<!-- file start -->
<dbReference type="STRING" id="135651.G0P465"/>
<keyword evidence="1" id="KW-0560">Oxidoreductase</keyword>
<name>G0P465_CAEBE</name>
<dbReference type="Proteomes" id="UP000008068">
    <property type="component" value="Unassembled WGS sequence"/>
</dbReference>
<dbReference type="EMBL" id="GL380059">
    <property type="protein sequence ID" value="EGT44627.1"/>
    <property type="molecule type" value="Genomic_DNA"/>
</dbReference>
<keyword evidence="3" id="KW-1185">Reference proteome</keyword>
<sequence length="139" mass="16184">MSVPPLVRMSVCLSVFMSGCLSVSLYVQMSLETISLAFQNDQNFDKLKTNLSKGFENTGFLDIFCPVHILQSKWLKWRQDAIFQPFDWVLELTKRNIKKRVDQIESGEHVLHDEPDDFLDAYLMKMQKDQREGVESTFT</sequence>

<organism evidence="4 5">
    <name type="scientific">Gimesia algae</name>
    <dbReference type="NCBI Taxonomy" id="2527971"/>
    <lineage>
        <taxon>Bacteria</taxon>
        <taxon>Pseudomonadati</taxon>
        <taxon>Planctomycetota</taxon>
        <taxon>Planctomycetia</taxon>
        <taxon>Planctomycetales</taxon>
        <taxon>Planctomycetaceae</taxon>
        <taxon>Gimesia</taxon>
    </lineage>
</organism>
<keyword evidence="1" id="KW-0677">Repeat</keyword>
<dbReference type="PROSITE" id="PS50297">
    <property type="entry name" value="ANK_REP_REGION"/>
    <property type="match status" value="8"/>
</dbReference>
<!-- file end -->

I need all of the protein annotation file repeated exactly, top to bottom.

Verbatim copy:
<dbReference type="STRING" id="135651.G0P465"/>
<keyword evidence="1" id="KW-0560">Oxidoreductase</keyword>
<name>G0P465_CAEBE</name>
<dbReference type="Proteomes" id="UP000008068">
    <property type="component" value="Unassembled WGS sequence"/>
</dbReference>
<dbReference type="EMBL" id="GL380059">
    <property type="protein sequence ID" value="EGT44627.1"/>
    <property type="molecule type" value="Genomic_DNA"/>
</dbReference>
<keyword evidence="3" id="KW-1185">Reference proteome</keyword>
<sequence length="139" mass="16184">MSVPPLVRMSVCLSVFMSGCLSVSLYVQMSLETISLAFQNDQNFDKLKTNLSKGFENTGFLDIFCPVHILQSKWLKWRQDAIFQPFDWVLELTKRNIKKRVDQIESGEHVLHDEPDDFLDAYLMKMQKDQREGVESTFT</sequence>

<organism evidence="4 5">
    <name type="scientific">Gimesia algae</name>
    <dbReference type="NCBI Taxonomy" id="2527971"/>
    <lineage>
        <taxon>Bacteria</taxon>
        <taxon>Pseudomonadati</taxon>
        <taxon>Planctomycetota</taxon>
        <taxon>Planctomycetia</taxon>
        <taxon>Planctomycetales</taxon>
        <taxon>Planctomycetaceae</taxon>
        <taxon>Gimesia</taxon>
    </lineage>
</organism>
<keyword evidence="1" id="KW-0677">Repeat</keyword>
<dbReference type="PROSITE" id="PS50297">
    <property type="entry name" value="ANK_REP_REGION"/>
    <property type="match status" value="8"/>
</dbReference>